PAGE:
Thursday, 27 July 2017

The centenary of the Russian Revolution is an opportunity to restore the reputation of Aleksandr Solzhenitsyn

Harvard Commencement Address, 1978
(This is an article written for the next edition of The Salisbury Review.) When Aleksandr Solzhenitsyn rose to deliver his Commencement Address at Harvard University in June, 1978, he was arguably the world’s leading cultural figure: a globe-bestriding literary giant in the tradition of Tolstoy; an implacable, grim-faced Old Testament prophet in the mould of Jeremiah; a heroic, seemingly indestructible truth-teller who survived imprisonment, exile and cancer to bear witness to the horrors that ensue whenever Communism is put into practice.

The audience at Harvard that day was probably expecting praise for publishing Solzhenitsyn’s books (which were banned in the USSR), for repeatedly criticising the Soviet leadership for persecuting him, and for offering him unstinting adulation and a safe, comfortable haven after he was unceremoniously bustled out of Russia following the publication of The Gulag Archipelago in the West. Instead, they heard this:
A decline in courage may be the most striking feature which an outside observer notices in the West in our days. The Western world has lost its civil courage, both as a whole and separately, in each country, each government, each political party, and, of course, in the United Nations. Such a decline in courage is particularly noticeable among the ruling groups and the intellectual elite, causing an impression of loss of courage by the entire society.
It got worse. Having bitten the hands of those who regarded themselves as his saviours, Solzhenitsyn proceeded to tear into Western liberalism, the very system this unwilling refugee from totalitarianism might have been expected to celebrate:  “Destructive and irresponsible freedom has been granted boundless space. Society appears to have little defence against the abyss of human decadence…”

Denied an opportunity for self-congratulation, the West’s left-liberal elites reacted with outrage. President Carter snubbed the writer. Even the First Lady, Rosalynn, publicly repudiated the speech. The Washington Post and the New York Times produced outraged editorials. The West’s reaction was satirised by Private Eye in the Sun-style headline: “Sod off, Solly!”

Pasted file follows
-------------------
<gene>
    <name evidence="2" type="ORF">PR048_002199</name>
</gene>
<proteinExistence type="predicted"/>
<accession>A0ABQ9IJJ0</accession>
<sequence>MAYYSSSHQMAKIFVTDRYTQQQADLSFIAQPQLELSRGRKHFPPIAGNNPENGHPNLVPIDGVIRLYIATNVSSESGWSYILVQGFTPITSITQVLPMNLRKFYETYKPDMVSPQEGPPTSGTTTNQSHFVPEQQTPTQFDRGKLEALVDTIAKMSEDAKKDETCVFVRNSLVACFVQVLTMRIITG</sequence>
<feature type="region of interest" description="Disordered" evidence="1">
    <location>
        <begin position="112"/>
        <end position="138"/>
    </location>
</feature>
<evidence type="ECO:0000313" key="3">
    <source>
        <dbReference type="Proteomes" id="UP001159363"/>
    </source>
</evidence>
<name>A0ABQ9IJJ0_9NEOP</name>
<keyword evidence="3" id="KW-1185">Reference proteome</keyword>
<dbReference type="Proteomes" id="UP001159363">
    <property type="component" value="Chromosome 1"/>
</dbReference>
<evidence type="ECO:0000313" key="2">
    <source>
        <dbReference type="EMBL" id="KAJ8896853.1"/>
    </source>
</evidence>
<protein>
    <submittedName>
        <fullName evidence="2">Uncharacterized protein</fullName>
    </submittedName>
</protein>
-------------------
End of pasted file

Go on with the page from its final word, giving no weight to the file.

Faced with the inescapable fact that Solzhenitsyn was a deeply conservative Christian traditionalist who thought them cowards, western intellectuals huffily turned their backs on him and followed the example of the Soviet authorities by virtually reducing his status to that of a non-person. This suited him fine: he wasn’t much interested in the West, never bothered to learn spoken English (although he could read it), and, despite his mistaken belief that the democratic powers were too weak and self-indulgent to overthrow the Soviet regime, remained “inwardly convinced” that he would return to his homeland one day. It would be 18 years before that day arrived, most of which were spent in seclusion on his Vermont estate working on The Red Wheel, a multi-volume fictional work about the Russian Revolution. He continued to grant media interviews to admirers such as Bernard Levin and Malcolm Muggeridge, with whom he sometimes allowed the mask of the stone-faced apocalyptic visionary to slip sufficiently to reveal the engaging, good-humoured, vital human being behind it; on occasion, he positively twinkled.
Solzhenitsyn chats to a loyal fan